### Ecological value

As mentioned above in ‘Comparative analysis of different sewage treatment processes’, reducing the construction and operating costs of USTPs is important for the widespread application of USTPs. Except for the technological innovation in the field of sewage treatment, the landscape design on the above-ground space is the important method to offset some part of the total investment. The ecological value of the STP includes the implicit ecological value and the explicit ecological value generated by the landscape design on the above-ground space. The landscape must involve people's participation and experience, which is also one of the most important features of landscape design in the USTP. Referring to the existing reports on USTPs, the author believes that the ecological value of USTPs lies mainly in the above-ground landscape. The above-ground construction of the USTP reflects the concept of sustainable development. While controlling pollution, it maximally extends its functions and strives to integrate with the surrounding environment. This enhances the ecological environment while increasing the comfort of the surrounding residents. It may also inevitably increase the value of the surrounding land price, unexpectedly. For example, the ground landscape can be used for community gardens, urban parks, and the ground can be used for leisure gymnasiums, parking lots, etc.

Landscape design should integrate water culture, water ecology and water landscape. For example, in the wetland water ecological purification area, it is necessary to design a hydrophilic facility so that people can really touch the water body and see the fish and aquatic plants inside. Since the USTP can be built in urban areas, where the population is relatively dense and the land area is limited, the landscape design also needs to pay attention to the combination of urban functional areas, make full use of public landscape space, and promote harmonious coexistence between man and nature. Taking the Pantai USTP in Malaysia as an example, its landscape design is clear, reasonable and compact. The sewage treatment plant can provide nearly 140,000 m2 of leisure parks on the basis of meeting the production and living demand, bringing spiritual satisfaction and enjoyment to the surrounding residents (Shao et al. 2014). In 1942, the capital of Sweden, Stockholm, built the first modern USTP using local superior geological conditions and advanced excavation techniques. They arranged the entire factory floor into a park. The entrance of the USTP, using clever architectural art, greatly enhanced the city's appearance, and at the same time increased the green area for the city, which attracted worldwide attention (Jansson 1989). In China's Shenzhen Buji Sewage Treatment Plant, the sewage treatment plant is located in the central urban area, less than 50 metres away from residential buildings. The ground space of the USTP has a leisure park for the residents to entertain and rest, to meet the needs of the surrounding residents, and to attract people to the surrounding residential areas, thus increasing the price of the land around. As shown in Table 4, the price of the commercial housing nearby the Buji USTP is higher than that far away, which may be closely related to the request of people for a better recreational and healthy living environment. This is also a good example of the ecological value of the ground landscape of USTPs.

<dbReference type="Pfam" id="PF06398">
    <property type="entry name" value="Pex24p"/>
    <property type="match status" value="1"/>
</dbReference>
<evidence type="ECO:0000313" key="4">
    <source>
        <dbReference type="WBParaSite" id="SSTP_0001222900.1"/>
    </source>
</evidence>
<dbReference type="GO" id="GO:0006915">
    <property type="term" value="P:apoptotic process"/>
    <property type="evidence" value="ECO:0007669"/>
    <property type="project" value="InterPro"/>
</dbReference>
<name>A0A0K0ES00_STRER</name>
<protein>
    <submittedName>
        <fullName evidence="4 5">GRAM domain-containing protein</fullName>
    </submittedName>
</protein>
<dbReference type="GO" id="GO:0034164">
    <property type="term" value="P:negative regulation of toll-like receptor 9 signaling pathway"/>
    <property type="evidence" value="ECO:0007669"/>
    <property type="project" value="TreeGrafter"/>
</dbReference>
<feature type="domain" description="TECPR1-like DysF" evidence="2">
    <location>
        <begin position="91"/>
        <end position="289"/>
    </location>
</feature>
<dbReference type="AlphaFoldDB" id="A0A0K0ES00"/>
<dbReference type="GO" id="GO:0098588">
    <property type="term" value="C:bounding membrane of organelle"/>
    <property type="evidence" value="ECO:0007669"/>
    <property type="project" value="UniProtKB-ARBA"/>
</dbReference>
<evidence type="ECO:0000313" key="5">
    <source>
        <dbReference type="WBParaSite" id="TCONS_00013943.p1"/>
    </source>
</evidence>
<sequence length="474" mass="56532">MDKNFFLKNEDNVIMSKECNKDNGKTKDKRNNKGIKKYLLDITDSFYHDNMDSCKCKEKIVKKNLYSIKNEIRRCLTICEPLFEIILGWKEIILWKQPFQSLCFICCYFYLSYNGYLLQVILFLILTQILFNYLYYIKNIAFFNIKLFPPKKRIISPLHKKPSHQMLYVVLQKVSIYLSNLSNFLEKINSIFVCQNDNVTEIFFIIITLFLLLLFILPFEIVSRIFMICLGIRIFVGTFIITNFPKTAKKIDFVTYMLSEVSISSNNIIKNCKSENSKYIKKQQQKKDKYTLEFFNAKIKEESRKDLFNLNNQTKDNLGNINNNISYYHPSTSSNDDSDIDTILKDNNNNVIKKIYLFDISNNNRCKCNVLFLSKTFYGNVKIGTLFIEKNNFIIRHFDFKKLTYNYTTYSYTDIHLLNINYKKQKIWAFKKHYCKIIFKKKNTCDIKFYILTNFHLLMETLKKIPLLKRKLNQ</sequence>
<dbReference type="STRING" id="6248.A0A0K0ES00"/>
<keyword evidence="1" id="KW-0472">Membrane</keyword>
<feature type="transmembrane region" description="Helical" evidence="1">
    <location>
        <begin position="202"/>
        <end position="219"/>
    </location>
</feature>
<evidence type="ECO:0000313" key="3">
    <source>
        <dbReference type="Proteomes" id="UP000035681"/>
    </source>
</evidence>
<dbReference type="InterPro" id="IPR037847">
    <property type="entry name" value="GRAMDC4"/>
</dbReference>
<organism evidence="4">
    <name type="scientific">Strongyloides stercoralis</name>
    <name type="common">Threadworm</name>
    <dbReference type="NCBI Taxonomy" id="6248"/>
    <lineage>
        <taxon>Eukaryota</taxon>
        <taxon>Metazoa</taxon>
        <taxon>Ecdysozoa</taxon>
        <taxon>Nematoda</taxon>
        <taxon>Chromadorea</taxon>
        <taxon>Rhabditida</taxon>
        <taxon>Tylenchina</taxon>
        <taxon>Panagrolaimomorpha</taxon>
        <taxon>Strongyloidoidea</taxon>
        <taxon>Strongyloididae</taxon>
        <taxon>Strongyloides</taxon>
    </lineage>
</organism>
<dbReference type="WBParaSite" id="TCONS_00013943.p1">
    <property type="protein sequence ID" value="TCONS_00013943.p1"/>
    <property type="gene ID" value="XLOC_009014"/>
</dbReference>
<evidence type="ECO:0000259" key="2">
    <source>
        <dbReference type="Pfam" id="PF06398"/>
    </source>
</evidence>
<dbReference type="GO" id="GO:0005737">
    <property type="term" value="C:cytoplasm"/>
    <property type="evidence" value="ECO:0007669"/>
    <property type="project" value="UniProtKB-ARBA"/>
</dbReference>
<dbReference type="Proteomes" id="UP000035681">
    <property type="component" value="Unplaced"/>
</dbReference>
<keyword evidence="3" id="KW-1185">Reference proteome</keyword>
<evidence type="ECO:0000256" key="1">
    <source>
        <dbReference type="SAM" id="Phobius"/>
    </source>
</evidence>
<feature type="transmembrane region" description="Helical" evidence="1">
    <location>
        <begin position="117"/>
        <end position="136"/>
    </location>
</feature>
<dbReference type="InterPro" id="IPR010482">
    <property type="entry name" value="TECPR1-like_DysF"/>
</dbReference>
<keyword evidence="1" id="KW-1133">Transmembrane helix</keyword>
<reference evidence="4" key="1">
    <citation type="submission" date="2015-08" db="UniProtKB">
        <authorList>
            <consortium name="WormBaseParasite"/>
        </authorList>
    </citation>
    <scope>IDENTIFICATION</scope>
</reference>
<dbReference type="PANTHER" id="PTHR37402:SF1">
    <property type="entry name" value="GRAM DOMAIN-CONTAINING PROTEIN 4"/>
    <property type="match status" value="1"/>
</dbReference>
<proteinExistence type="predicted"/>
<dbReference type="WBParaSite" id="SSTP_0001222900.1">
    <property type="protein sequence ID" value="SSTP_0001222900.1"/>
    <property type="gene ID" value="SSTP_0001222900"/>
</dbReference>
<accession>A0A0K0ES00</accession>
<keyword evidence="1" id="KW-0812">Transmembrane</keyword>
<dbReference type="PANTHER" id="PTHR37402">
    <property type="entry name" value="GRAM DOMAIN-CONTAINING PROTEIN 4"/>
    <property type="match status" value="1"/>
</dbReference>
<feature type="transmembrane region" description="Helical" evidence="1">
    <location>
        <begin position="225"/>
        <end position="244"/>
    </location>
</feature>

Table 4

Commercial housing price around the Buji USTP

Distance (m)Main price ($/m2) 0–100 7,077 ± 354 100–200 6,907 ± 311 200–500 6,723 ± 212 500–1,000 6,369 ± 354 >1,000 6,086 ± 424 Distance (m)Main price ($/m2)
0–100 7,077 ± 354
100–200 6,907 ± 311
200–500 6,723 ± 212
500–1,000 6,369 ± 354
>1,000 6,086 ± 424